After trying to acquire the assistance from the Fayetteville (aka FayetteNAM) police (they basically couldn't care less and told me to report it to Greyhound), and wandering around looking at everyone's bags, searching for my own, I realized that there was a name on the bag. I had Greyhound announce the person's name over the intercom to come up to the desk and claim their bag. The person did. His name was "Fred". This is actually a nickname for him (he's Iranian and more about him in a bit). But Fred did not have my bag. So finally, in desperation, I got the Greyhound manager to come with me as I checked all the baggage on the new bus. Finally I discovered my bag in the cargo hold.
Now for a few more weird things about the story. And sorry if this is long. But it's the weirdest 20 minutes of my life so it deserves some attention...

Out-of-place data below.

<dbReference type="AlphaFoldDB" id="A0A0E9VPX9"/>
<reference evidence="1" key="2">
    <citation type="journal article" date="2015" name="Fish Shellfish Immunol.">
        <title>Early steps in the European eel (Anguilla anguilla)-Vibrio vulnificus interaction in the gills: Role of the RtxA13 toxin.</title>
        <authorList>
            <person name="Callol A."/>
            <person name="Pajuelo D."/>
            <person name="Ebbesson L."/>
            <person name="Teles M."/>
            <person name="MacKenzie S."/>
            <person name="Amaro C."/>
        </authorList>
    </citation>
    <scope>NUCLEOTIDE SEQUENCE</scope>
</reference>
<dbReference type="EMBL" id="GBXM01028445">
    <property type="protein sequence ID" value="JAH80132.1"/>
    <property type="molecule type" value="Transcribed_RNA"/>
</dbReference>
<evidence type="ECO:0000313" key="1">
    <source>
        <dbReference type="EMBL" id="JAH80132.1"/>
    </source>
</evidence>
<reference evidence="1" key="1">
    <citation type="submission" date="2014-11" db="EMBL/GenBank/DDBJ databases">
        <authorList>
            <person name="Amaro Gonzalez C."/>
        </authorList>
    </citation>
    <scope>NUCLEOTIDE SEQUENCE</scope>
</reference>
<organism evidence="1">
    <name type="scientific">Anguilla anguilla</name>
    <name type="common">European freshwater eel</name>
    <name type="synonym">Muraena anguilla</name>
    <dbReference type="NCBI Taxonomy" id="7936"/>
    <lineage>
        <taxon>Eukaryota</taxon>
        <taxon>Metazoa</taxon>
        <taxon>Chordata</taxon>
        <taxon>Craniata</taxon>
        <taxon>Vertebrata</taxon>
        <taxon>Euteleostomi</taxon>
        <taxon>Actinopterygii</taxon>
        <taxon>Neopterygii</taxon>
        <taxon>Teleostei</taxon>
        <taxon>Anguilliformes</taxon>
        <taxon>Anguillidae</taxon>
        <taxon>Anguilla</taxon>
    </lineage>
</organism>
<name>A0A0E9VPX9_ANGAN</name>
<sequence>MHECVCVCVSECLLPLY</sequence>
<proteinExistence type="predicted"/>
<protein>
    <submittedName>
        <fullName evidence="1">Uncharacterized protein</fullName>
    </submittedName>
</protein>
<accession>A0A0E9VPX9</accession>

One of the FayetteNAM police officer's INSISTED that I got off the "new bus" and not the bus number I had reported to him. I just agreed with him since he was kinda helping, and when we searched the new bus, in the passenger seating, of course my bag wasn't there. The Greyhound manager tole the officer "No, that's not the bus, he was on the other bus". I told the officer "I told you that". Then he kept asking me "What color was your bag? Was it ALL black?" I kept repeating to him that it was an all black bag. Finally on the fourth time, I lost my patience with him and told him "If you can't remember what color it is, maybe you should write it down." He didn't take too kindly to that. He lost his temper and starting shouting at me that "If you give respect, I'll give respect" or some kind of junk like that. He really went off into a tirade, very unprofessional. He really made a scene. So I stepped up my game too. I told him that he should "just do his job" and told him to stop taking things so personally. That was the end of him, he left the scene.